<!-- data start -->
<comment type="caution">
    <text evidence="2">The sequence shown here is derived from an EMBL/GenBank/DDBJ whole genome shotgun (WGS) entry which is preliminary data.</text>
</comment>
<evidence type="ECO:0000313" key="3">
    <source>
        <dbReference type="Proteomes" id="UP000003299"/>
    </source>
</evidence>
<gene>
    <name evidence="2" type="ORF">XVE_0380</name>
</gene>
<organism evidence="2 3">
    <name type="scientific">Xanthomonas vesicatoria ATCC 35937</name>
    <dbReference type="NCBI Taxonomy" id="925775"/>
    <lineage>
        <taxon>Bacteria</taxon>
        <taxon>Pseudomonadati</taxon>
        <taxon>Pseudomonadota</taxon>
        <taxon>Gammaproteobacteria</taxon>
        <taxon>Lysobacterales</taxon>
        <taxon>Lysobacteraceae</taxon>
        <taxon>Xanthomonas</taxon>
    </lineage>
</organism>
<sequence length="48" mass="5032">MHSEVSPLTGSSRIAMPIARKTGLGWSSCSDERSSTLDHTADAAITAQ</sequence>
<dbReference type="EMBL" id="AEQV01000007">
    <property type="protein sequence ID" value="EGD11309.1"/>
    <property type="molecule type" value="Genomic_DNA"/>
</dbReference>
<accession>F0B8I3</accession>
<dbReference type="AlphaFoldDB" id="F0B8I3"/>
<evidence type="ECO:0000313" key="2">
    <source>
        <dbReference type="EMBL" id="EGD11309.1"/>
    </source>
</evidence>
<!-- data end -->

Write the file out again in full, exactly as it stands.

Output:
<comment type="caution">
    <text evidence="2">The sequence shown here is derived from an EMBL/GenBank/DDBJ whole genome shotgun (WGS) entry which is preliminary data.</text>
</comment>
<evidence type="ECO:0000313" key="3">
    <source>
        <dbReference type="Proteomes" id="UP000003299"/>
    </source>
</evidence>
<gene>
    <name evidence="2" type="ORF">XVE_0380</name>
</gene>
<organism evidence="2 3">
    <name type="scientific">Xanthomonas vesicatoria ATCC 35937</name>
    <dbReference type="NCBI Taxonomy" id="925775"/>
    <lineage>
        <taxon>Bacteria</taxon>
        <taxon>Pseudomonadati</taxon>
        <taxon>Pseudomonadota</taxon>
        <taxon>Gammaproteobacteria</taxon>
        <taxon>Lysobacterales</taxon>
        <taxon>Lysobacteraceae</taxon>
        <taxon>Xanthomonas</taxon>
    </lineage>
</organism>
<sequence length="48" mass="5032">MHSEVSPLTGSSRIAMPIARKTGLGWSSCSDERSSTLDHTADAAITAQ</sequence>
<dbReference type="EMBL" id="AEQV01000007">
    <property type="protein sequence ID" value="EGD11309.1"/>
    <property type="molecule type" value="Genomic_DNA"/>
</dbReference>
<accession>F0B8I3</accession>
<dbReference type="AlphaFoldDB" id="F0B8I3"/>
<evidence type="ECO:0000313" key="2">
    <source>
        <dbReference type="EMBL" id="EGD11309.1"/>
    </source>
</evidence>